SAN FRANCISCO (CBS/AP/BCN) — Over 100 same-sex couples wed at San Francisco City Hall Saturday as clerks continued issuing marriage licenses one day after a federal appeals court cleared the way for the state of California to immediately lift a 4-year freeze.
PHOTO GALLERY: Same-Sex Marriage Resumes In California
Despite new legal efforts Saturday by gay marriage opponents to halt the nuptials, long lines stretched down the lobby of City Hall as city officials decided to hold weekend hours and let couples tie the knot as San Francisco celebrates its annual Pride weekend.
San Francisco Assessor-Recorder Carmen Chu said her office had issued 152 licenses and recorded 101 marriages as of Saturday afternoon. City Hall was again scheduled to be open from 9 a.m. to 5 p.m. Sunday to accommodate requests for licenses.
A sign posted on the door of the office where a long line of couples waited to fill out applications listed the price for a license, a ceremony or both above the words “Equality=Priceless.”
“We really wanted to make this happen,” clerk Karen Hong said, adding that the whole office staff and a group of volunteers came into work without having to be asked. “It’s spontaneous, which is great in its own way.”
The timing couldn’t have been better for California National Guard Capt. Michael Potoczniak, 38, and his partner of 10 years, Todd Saunders, 47, of El Cerrito.
Potoczniak, who joined the Guard after the military’s ban on openly gay service was repealed almost two years ago, was scheduled to fly out Sunday night for a month of basic training in Texas.
“I woke up this morning, shook him awake and said, ‘Let’s go,'” said Potoczniak, who chose to get married in his Army uniform. “It’s something that people need to see because everyone is so used to uniforms at military weddings.”
The U.S. Supreme Court ruled on Wednesday that gay marriage opponents backers lacked standing to defend the state’s Proposition 8 ban because California’s governor and attorney general declined to defend it.
Then on Friday afternoon, the 9th U.S. Circuit of Appeals in San Francisco removed the last obstacle to making same-sex matrimony legal again in California when it removed its hold on a lower court’s 2010 order directing state officials to stop enforcing the ban.
Within hours, same sex couples were seeking marriage licenses. The two couples who sued to overturn Proposition 8 were wed in San Francisco and Los Angeles Friday evening.
Then on Saturday, Prop. 8 backers filed an emergency motion asking the U.S. Supreme Court to stop the weddings being performed. Attorneys argued the case isn’t done because they still have 22 days to ask the justices to reconsider their 5-4 decision announced Wednesday.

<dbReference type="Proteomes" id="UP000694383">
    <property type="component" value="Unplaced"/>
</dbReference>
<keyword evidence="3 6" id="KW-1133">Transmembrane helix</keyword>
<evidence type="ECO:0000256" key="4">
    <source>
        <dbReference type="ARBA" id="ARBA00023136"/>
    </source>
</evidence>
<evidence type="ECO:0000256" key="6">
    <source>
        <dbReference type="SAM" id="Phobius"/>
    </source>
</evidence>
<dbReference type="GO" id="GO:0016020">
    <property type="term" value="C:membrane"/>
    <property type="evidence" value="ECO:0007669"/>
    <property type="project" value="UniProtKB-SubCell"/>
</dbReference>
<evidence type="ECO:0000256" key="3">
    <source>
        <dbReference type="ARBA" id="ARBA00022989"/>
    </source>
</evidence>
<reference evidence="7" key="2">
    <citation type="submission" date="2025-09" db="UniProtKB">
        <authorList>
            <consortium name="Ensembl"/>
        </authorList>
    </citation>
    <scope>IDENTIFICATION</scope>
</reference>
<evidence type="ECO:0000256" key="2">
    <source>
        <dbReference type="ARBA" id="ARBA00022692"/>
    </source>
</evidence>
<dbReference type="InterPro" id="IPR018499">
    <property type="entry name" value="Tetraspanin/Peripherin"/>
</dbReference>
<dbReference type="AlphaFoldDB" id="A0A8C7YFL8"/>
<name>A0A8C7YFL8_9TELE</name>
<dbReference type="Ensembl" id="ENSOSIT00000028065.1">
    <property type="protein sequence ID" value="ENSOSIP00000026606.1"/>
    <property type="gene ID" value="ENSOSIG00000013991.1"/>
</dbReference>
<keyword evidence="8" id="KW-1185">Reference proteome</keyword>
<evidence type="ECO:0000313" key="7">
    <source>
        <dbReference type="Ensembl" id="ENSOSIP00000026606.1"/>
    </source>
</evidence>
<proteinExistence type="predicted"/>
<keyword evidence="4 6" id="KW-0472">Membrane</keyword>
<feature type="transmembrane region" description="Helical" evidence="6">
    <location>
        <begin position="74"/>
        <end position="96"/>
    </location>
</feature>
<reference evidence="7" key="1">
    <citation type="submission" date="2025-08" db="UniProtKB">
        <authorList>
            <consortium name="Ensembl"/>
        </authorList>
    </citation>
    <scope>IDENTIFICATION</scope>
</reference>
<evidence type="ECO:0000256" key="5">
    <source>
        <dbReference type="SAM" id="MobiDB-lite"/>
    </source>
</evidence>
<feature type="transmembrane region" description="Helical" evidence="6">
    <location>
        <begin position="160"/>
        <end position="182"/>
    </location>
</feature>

As the legal wrangling played out, also wed at San Francisco’s City Hall were Scott Kehoe, 34, and his fiance, Aurelien Bricker, 24. After finding out on Facebook that the city was issuing same-sex marriage licenses, the San Francisco couple rushed out to Tiffany’s to buy wedding rings.
“We’re afraid of further legal challenges in the state,” Kehoe acknowleged.
San Francisco, home to both the federal trial court that struck down Proposition 8 as unconstitutional and the 9th Circuit, has been the epicenter of the state’s gay marriage movement since then-Mayor Gavin Newsom ordered his administration in February 2004 to issue licenses to gay couples in defiance of state law.
A little more than four years later, the California Supreme Court, which is also based in San Francisco, struck down the state’s one-man, one-woman marriage laws.
City Hall was the scene of many more marriages in the 4 1/2 months before a coalition of religious conservative groups successfully campaigned for the November 2008 passage of Prop. 8, which amended the state constitution to outlaw same sex marriages.
Standing amid the beaming couples on Saturday, John Lewis and Stuart Gaffney of the advocacy group Marriage Equality USA looked like proud fathers. The men have been together 26 years, got married in February 2004, had their union invalidated six months later and then became one of the 18,000 couples estimated to have tied the knot in California before Proposition 8 was enacted.
“I don’t think getting a license means as much to anyone who hasn’t worked so long for it and fought so hard for it,” Gaffney said. “It’s been a very long engagement.”
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